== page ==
The Long Way Home by Karen McQuestion is a feel-good friend novel — one of my favorite subjects. The unique thing about these “friends” is that they really aren’t.
Four women who haven’t known each other very long are thrown together by a circumstantial meeting, and the big heart of Jazzy, someone whom they all have in common. They take a road trip from Wisconsin to Las Vegas (or at least that’s their intent). Of course, they all undergo some self-examination and positive change — or else it wouldn’t be a women’s fiction friend buddy story, now would it??
Jazzy is a young woman who is always looking out for the needs of others. At first she comes across as too good to be true, but I think that there really are people out there who are specially tuned in to others’ feelings, and who actually look beyond themselves to act. She’s sweet, bubbly, and inspiring. She’s a little odd as well (having the same sort of telepathic gift her grandmother did), but I think that’s part of what made her seem real and not just a caricature.
Rita meets Jazzy at a support group for those who have suffered a loss. Jazzy reminds Rita of her daughter, who was murdered when she was about Jazzy’s age a few years ago. Rita misses her daughter, but mostly she wants justice for the man whom she knows killed her. Other than this tragedy, she’s a happily married middle-aged empty-nester — sensible and bossy.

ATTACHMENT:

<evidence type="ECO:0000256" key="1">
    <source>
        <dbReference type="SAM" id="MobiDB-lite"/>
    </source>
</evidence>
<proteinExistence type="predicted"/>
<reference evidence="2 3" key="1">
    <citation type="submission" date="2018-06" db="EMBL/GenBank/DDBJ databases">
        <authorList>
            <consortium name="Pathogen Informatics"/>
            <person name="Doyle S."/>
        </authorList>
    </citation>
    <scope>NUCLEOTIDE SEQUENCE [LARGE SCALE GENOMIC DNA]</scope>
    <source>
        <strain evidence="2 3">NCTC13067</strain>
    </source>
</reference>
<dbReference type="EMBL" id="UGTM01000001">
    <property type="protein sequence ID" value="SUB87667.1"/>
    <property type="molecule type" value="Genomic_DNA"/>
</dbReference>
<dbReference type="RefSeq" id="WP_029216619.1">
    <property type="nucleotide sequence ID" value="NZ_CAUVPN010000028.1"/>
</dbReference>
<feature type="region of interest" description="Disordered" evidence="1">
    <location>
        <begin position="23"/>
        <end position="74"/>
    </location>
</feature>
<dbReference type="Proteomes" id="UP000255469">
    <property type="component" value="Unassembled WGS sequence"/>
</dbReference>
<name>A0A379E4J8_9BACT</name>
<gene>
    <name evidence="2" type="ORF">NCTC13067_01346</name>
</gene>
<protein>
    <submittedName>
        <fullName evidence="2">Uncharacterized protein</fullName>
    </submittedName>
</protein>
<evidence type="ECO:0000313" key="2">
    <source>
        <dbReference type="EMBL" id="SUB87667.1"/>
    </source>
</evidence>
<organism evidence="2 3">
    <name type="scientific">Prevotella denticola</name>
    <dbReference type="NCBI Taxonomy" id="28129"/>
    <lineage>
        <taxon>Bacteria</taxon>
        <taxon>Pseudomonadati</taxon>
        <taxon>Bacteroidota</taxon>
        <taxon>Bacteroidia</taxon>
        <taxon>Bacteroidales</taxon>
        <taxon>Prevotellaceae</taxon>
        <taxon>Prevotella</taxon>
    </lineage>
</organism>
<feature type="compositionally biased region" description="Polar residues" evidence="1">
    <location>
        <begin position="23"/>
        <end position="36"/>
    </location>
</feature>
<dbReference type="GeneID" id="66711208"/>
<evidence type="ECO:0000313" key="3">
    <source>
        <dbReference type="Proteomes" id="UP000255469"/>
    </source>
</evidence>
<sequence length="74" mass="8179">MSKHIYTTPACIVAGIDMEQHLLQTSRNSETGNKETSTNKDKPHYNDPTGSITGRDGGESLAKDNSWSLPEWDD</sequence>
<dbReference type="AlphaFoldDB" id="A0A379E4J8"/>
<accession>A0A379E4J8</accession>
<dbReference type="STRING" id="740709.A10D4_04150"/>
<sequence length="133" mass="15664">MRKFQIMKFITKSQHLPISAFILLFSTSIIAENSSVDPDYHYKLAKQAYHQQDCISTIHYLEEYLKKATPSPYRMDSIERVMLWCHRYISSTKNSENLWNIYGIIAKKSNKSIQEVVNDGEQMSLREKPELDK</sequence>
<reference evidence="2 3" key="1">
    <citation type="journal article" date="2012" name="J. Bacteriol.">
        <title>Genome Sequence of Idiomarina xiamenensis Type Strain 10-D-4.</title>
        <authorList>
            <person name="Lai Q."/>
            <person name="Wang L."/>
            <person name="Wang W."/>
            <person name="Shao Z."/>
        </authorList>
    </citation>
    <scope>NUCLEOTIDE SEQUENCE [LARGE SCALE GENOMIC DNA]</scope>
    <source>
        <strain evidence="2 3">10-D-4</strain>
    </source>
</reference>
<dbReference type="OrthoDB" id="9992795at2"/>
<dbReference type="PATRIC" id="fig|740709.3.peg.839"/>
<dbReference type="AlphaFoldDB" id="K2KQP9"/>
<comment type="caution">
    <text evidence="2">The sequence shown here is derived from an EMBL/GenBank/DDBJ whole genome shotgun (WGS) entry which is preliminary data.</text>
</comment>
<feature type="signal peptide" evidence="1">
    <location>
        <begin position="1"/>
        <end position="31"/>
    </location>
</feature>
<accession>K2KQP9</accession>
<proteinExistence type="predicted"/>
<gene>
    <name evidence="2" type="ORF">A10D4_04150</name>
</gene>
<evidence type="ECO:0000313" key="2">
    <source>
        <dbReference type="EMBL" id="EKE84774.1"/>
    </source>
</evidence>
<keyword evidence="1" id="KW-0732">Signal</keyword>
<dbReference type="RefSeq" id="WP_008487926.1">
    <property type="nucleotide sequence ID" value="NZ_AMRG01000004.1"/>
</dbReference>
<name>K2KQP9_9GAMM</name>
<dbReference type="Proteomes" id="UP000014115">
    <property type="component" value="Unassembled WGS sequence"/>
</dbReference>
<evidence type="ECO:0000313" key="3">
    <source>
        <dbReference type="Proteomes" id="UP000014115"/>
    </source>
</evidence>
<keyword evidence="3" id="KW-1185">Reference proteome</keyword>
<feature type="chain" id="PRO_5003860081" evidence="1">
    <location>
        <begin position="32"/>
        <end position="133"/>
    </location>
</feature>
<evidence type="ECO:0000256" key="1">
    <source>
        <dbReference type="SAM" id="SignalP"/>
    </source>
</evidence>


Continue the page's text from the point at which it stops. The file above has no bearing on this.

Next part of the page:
Marnie meets Rita and Jazzy when she attends the support group against her better judgement. She too has suffered the loss of a child, but in a very different way. When her partner died, her teenage stepson went to Las Vegas to live with his mother. Jazzy encourages Marnie to go visit him and Rita agrees to go along for the ride to support them because of the way she’s drawn to Jazzy.
Laverne is Marnie’s elderly reclusive neighbor who she had never even met. Jazzy had apparently met her when she was visiting Marnie. Though it seems crazy, Jazzy asks her to go on the road trip because it really seemed like she needed to go with them. She breaks through her fears and joins them, bringing a joie de vivre (and more bathroom stops) to the trip.
It took a while for me to get accustomed to Tanya Eby’s reading of this novel. She voiced the different women quite well, giving each a distinctive personality, which made the story easy to follow. At times the reading seemed very robotic, especially at the beginning before I got used to her style.
However, I was soon so enamored by these real, quirky women that it fell into the background and I was simply able to enjoy the story. And though that might not seem so flattering to the person recording the book, having the reader disappear so that the story takes center stage is actually a pretty good thing.
You can hear a sample at the Brilliance Audio site.
Jennifer Donovan is a fan of road trips, audiobooks, and her friends. She blogs at Snapshot.